Government requests for data on Google users for the first half of 2011 increased 29% over the previous six-month time frame, according to a report released by Google today.
Governments affect access to information on the Internet. Last year Google launched an online, interactive Transparency Report
. The report shows traffic patterns and disruptions to Google services, and includes figures on the number of government requests for content removal and user data the company receives from around the world.
According to the latest update of the Government Requests tool, the number of requests that Google received from January to June 2011 the U.S. government requests for data on Google users for the first half of 2011 increased 29% over the previous six-month time frame. Government agencies and courts sent a total of 5,950 user data requests between January 1 and June 30, 2011, covering 11,057 separate users and accounts. Google said that it complied with 93% of them.
Requests by the U.S. government to remove content from Google products also jumped to 92, a 59% increase. The majority of requests, which targeted 757 items, involved alleged defamation, found either in Google?s Web search results, Google groups, YouTube or in Blogger, the search giant?s blogging platform.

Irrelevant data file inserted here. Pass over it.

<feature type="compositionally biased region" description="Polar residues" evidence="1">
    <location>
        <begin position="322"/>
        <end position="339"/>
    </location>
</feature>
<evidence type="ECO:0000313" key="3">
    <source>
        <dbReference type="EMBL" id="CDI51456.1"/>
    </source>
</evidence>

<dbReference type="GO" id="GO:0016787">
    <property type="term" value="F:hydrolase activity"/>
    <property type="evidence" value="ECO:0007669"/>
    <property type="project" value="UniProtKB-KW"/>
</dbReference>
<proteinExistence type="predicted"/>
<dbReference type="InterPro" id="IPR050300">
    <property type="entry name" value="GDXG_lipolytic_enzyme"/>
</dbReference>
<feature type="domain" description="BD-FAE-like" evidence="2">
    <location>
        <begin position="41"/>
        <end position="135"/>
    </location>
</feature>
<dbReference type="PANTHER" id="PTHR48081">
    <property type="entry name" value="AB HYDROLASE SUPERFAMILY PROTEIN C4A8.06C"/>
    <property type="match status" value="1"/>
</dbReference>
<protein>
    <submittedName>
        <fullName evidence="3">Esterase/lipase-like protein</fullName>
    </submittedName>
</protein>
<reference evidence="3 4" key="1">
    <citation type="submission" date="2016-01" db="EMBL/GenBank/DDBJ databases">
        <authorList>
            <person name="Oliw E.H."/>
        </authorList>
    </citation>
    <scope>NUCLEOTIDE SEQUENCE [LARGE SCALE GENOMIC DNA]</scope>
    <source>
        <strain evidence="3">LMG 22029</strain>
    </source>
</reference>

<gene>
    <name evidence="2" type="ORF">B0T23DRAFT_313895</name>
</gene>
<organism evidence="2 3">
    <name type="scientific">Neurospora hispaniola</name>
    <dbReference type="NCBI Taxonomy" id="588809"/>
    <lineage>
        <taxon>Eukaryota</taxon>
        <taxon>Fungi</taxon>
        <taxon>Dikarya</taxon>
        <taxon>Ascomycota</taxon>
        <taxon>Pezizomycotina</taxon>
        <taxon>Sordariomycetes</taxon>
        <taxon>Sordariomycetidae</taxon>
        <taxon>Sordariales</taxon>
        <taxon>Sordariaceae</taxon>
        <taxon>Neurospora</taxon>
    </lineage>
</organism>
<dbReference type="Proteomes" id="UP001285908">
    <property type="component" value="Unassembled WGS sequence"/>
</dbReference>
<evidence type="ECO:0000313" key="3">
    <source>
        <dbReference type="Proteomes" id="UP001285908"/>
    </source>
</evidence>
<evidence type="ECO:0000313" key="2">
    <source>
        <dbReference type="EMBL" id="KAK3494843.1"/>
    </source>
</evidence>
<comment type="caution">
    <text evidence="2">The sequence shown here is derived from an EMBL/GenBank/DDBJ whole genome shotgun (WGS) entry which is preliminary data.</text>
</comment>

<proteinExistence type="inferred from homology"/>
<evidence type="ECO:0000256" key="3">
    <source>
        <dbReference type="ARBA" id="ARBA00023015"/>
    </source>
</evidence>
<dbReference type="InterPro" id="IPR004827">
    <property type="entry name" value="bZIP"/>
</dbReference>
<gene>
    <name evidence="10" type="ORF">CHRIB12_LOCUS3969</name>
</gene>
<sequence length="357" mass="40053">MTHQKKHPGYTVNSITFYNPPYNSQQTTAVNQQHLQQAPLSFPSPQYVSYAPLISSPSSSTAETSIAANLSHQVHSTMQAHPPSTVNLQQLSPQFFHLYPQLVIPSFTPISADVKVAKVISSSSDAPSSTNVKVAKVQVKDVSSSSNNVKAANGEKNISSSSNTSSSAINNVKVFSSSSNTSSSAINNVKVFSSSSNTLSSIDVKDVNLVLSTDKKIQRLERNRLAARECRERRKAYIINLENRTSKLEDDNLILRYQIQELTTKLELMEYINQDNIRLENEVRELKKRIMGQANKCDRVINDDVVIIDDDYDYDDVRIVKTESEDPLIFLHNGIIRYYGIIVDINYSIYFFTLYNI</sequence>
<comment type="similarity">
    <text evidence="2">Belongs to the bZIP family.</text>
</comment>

India was second to the U.S. with 2,439 requests for user data. Content removal requests from the U.K were increased by 71%. Thailand and India requested that Google remove YouTube videos insulting various social and religious leaders.
In France, a single court order resulted in the removal of 180 items from Google Groups relating to a case of defamation against a man and his wife, Google said.
"The number of user data requests we received increased by 27% compared to the previous reporting period," the company added."
China made three content removal requests for a total of 121 items. "We removed ads that violated our AdWords policies in response to two of those requests, but did not comply otherwise. We have withheld details about one request because we have reason to believe that the Chinese government has prohibited us from full disclosure," Google said.
The transparency report also features information on traffic patterns, indicating when and where Google service access was limited.
"We believe that providing this level of detail highlights the need to modernize laws like the Electronic Communications Privacy Act, which regulates government access to user information and was written 25 years ago - long before the average person had ever heard of email," said Dorothy Chou, Senior Policy Analyst at Google.
"Yet at the end of the day, the information that we're disclosing offers only a limited snapshot. We hope others join us in the effort to provide more transparency, so we?ll be better able to see the bigger picture of how regulatory environments affect the entire web," she added.